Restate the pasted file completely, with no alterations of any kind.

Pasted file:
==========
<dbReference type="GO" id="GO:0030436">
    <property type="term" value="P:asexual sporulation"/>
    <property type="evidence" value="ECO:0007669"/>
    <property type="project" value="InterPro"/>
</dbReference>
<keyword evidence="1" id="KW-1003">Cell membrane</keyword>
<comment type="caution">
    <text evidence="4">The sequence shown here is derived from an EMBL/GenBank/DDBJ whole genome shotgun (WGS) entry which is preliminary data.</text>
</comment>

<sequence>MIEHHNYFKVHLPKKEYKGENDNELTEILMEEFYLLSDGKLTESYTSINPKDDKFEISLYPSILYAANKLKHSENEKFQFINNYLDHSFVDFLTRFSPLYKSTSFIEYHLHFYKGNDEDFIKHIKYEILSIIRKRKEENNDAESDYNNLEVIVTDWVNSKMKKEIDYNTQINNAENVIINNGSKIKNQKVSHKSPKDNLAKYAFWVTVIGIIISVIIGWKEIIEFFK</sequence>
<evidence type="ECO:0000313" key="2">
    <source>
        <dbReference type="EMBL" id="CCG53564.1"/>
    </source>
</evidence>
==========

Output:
<dbReference type="GO" id="GO:0030436">
    <property type="term" value="P:asexual sporulation"/>
    <property type="evidence" value="ECO:0007669"/>
    <property type="project" value="InterPro"/>
</dbReference>
<keyword evidence="1" id="KW-1003">Cell membrane</keyword>
<comment type="caution">
    <text evidence="4">The sequence shown here is derived from an EMBL/GenBank/DDBJ whole genome shotgun (WGS) entry which is preliminary data.</text>
</comment>

<sequence>MIEHHNYFKVHLPKKEYKGENDNELTEILMEEFYLLSDGKLTESYTSINPKDDKFEISLYPSILYAANKLKHSENEKFQFINNYLDHSFVDFLTRFSPLYKSTSFIEYHLHFYKGNDEDFIKHIKYEILSIIRKRKEENNDAESDYNNLEVIVTDWVNSKMKKEIDYNTQINNAENVIINNGSKIKNQKVSHKSPKDNLAKYAFWVTVIGIIISVIIGWKEIIEFFK</sequence>
<evidence type="ECO:0000313" key="2">
    <source>
        <dbReference type="EMBL" id="CCG53564.1"/>
    </source>
</evidence>